HANOI, Vietnam — The Chi Linh Star Golf and Country Club is about a 90-minute drive from Hanoi, set in a valley ringed by dark green hills and dominated by a lake whose tendrils fan out and come into play on most of the interior holes.
Chi Linh is pretty much regarded as the best golf course in the northern part of Vietnam, which is sort of a back-handed compliment considering the country isn't exactly overflowing with golf courses.
Still, even if it were, Chi Linh would have to be right up there. It's a beautiful course, with a succession of holes that you will remember later that night when you're drinking Hanoi beer and eating ca loc nuong trui (grilled fish), or even when you're on the plane back home.
The course plays up and down the valley, and sometimes climbs the hills, so that some of the fairways have the kind of slope usually reserved for skiing. It's a very open course, which is good because the layout — including the elevation, water, blind landing areas, forced carries and other hazards — is more than enough to keep you focused.
The course was designed by an Australian firm called Independent Golf Course Services, with most of the work by an Aussie named Ray Lobb. IGCS has designed courses in Thailand, Indonesia, the Philippines and China, though this is its first project in Vietnam.
Still, with all those international credentials, the course has the feel of a particular American architect.
"This feels like a Jack Nicklaus course," said Scott Resch, a U.S. journalist visiting the country.
True enough, there are the wide-open fairways, giving you multiple routes to the green — a classic Nicklaus trait. The bunkering also has a Nicklaus feel.
Chi Linh was probably the best of the Vietnam golf courses I sampled. The combination of the elevation, challenge and sheer beauty of the surroundings make it a must-play if you're looking for golf in northern Vietnam.
There are no bland holes on this course. You start off on No. 1, with a downhill tee shot and up to an elevated green set in an ampitheater. No. 2 features another uphill approach over a rock-studded creek, and it just gets better from there.
The third hole has a severely sloping left-to-right fairway, but even that is an easier driving hole than the next, which requires a draw around a jutting hill to a blind landing area.
The par-5 holes are a ton of fun, like the 578-yard fifth hole, with great views from the tee box. The hole wraps around a lake to the left, but if you play it too safe to the right, your view of the green will be obscured by a hill that slopes into the fairway.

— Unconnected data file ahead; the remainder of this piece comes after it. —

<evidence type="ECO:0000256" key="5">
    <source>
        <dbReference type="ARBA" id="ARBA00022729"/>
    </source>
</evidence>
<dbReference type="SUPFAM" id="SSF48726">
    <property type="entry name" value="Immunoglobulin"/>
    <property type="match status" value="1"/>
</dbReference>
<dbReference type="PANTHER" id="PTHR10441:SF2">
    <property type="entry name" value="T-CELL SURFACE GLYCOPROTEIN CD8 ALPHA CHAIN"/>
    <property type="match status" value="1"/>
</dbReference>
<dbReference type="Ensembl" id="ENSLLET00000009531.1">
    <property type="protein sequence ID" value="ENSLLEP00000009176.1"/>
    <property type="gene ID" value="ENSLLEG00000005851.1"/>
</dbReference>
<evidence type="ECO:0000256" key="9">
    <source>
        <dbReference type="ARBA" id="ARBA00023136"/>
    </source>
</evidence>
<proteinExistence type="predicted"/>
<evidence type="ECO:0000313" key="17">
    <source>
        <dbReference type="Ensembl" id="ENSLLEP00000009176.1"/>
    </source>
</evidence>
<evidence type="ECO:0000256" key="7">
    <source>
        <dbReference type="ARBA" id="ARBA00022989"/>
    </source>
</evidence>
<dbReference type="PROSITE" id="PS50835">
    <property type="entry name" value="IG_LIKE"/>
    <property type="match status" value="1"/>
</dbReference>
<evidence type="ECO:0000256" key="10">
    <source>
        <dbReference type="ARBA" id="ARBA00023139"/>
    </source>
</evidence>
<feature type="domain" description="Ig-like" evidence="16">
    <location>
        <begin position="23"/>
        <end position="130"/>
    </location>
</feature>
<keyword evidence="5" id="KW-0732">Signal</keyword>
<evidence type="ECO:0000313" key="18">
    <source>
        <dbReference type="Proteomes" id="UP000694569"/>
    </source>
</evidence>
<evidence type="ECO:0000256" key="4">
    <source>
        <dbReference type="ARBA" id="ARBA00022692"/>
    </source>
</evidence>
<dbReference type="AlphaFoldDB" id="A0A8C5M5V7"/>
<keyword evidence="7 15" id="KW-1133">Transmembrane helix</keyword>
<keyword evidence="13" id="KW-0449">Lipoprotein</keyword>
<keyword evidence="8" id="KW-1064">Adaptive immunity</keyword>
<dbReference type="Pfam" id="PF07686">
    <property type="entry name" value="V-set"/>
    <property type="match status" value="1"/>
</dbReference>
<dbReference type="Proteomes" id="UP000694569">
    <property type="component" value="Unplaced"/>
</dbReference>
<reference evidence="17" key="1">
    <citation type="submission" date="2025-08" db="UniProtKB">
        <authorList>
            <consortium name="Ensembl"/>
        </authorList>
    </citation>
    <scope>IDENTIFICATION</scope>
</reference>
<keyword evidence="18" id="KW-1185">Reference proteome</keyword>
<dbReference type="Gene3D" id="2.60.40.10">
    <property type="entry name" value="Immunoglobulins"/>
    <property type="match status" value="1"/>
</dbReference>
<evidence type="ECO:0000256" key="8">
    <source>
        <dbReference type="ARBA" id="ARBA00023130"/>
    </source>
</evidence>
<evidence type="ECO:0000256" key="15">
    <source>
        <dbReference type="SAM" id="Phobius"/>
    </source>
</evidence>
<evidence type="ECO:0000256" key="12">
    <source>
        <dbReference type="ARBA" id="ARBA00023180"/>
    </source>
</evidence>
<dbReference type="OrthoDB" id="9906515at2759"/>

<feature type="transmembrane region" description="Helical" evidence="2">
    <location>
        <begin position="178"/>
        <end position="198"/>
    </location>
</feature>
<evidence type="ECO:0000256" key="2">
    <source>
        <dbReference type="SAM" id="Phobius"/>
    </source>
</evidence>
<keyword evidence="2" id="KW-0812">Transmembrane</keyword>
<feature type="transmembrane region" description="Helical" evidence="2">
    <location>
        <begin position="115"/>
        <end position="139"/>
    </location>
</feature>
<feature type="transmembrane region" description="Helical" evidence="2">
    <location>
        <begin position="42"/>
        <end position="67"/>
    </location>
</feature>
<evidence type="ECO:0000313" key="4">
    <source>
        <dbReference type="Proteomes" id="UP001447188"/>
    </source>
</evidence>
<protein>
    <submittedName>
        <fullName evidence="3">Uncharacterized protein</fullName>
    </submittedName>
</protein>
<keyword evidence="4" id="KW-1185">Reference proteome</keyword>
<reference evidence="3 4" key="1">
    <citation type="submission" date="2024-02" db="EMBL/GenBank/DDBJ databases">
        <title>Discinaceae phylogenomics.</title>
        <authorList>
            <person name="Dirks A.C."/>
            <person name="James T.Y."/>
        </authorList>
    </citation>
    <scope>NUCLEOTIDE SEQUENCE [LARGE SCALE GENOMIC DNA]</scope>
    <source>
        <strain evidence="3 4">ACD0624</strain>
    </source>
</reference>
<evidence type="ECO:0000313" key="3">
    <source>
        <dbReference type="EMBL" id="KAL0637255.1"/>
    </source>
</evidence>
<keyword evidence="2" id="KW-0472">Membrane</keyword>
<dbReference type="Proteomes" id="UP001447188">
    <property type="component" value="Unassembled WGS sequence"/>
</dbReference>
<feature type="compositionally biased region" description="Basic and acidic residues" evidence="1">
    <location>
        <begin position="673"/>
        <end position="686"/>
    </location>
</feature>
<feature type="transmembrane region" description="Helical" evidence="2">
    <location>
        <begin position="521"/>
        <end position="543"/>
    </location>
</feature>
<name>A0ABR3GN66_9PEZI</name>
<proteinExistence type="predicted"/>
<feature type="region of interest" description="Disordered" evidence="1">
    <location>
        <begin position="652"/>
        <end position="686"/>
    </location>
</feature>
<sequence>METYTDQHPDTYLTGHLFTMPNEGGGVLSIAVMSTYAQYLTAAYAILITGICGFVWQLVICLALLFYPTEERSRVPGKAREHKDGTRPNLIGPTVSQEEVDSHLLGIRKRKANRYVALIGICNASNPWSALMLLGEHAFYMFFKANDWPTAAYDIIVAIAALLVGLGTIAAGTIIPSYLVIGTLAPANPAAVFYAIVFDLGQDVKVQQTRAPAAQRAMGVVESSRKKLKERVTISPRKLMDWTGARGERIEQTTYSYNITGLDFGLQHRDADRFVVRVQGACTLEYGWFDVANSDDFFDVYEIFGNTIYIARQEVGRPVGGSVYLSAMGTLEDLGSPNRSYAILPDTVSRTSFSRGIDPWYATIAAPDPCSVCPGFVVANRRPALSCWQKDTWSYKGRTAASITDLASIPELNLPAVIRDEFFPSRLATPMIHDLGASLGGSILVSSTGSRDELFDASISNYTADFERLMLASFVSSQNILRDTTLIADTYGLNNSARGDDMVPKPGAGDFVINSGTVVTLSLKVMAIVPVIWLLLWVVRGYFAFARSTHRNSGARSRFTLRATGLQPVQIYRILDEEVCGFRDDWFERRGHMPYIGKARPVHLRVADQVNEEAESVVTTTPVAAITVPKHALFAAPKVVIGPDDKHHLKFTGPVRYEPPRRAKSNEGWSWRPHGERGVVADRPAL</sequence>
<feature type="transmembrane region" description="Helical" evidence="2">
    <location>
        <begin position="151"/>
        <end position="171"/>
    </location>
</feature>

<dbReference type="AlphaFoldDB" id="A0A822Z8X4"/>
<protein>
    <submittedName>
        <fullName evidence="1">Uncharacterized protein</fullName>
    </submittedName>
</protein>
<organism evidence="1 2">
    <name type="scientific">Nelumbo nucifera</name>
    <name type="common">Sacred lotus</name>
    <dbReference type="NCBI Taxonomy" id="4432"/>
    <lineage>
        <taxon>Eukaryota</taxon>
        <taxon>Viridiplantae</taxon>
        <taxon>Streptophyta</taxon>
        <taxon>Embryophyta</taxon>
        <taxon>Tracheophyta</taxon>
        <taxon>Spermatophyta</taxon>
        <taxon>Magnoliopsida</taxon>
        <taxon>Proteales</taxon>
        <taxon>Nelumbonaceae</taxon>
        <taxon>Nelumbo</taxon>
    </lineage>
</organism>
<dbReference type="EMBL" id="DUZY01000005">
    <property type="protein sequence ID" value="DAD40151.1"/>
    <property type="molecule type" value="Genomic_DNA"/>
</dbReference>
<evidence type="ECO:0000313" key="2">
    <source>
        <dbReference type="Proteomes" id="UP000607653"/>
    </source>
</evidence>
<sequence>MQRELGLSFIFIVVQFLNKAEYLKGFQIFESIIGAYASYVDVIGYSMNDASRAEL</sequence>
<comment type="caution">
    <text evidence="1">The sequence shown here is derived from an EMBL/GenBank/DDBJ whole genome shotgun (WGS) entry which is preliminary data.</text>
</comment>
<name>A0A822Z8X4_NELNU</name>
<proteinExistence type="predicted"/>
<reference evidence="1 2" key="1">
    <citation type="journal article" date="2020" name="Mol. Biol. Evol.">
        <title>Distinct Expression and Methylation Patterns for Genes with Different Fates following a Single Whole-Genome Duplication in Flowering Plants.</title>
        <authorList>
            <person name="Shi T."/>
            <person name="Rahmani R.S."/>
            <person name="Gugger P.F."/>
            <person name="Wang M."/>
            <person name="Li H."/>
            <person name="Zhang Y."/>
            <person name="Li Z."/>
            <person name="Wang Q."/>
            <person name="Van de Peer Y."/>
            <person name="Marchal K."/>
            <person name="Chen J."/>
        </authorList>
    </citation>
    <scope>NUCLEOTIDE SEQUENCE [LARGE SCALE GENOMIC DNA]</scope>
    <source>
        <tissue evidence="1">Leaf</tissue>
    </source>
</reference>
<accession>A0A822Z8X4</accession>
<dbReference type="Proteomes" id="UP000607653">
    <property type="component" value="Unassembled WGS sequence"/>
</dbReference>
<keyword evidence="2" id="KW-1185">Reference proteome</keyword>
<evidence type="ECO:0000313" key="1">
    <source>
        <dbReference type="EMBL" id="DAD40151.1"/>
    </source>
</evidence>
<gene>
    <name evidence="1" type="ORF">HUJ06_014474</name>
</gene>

No. 14 is a reachable par 4, but requires about a 290-yard carry over the ravine fronting the green. It's one of several excellent risk-reward holes. Both fairways and greens are in excellent shape.
The course has quite a few members and also attracts tourists from the surrounding tourist areas, mainly Japanese and Koreans.
Green fees range from $70-$90 with carts an extra $20, and a caddy fee of $15, in addition to the tip. Don't fret about the tip: the caddies are well worth it.
The club is adding another 18 holes — the first six of the new course opened in August — and the new course will have even better views of the surrounding countryside.
Plans also call for a five-star hotel and 300 villas. The modern clubhouse, which has a panoramic view of he course and country, is also getting a makeover.
The Hanoi Hilton — not to be confused with the infamous prison used to house prisoners of war during the Vietnam war — is in the heart of Hanoi's French Quarter — not to be confused with New Orleans.
It's close to the Hanoi Opera and the Press Club and most other city attractions and businesses, like the Temple of Literature. The hotel has 269 rooms, with high-speed Internet access, meeting rooms and a lounge with a great view of the opera house. It also has a handy home country direct dialing feature.
From the United States, United Airlines, flies non-stop daily to Hong Kong from San Francisco (13.5 hours) and Chicago (15.5 hours), and then on to Ho Chi Minh City (2.5 hours). Currently, there are no non-stop flights from the U.S. to Vietnam by any airline.
After Vietnam and the United States signed an Air Treaty Agreement in 2003, United Airlines became the first (and remains the only) U.S.-branded carrier to touch down on Vietnamese soil, with an inaugural flight from San Francisco to Ho Chi Minh City on Dec. 9, 2004.
In April 2007, United will add three additional flights per week to its Ho Chi Minh City-San Francisco route. United currently operates 10 non-stop flights per week between Chicago and Hong Kong. In addition to Ho Chi Minh City, United flies to 12 other destinations in the Asia-Pacific region.
November 24, 2006
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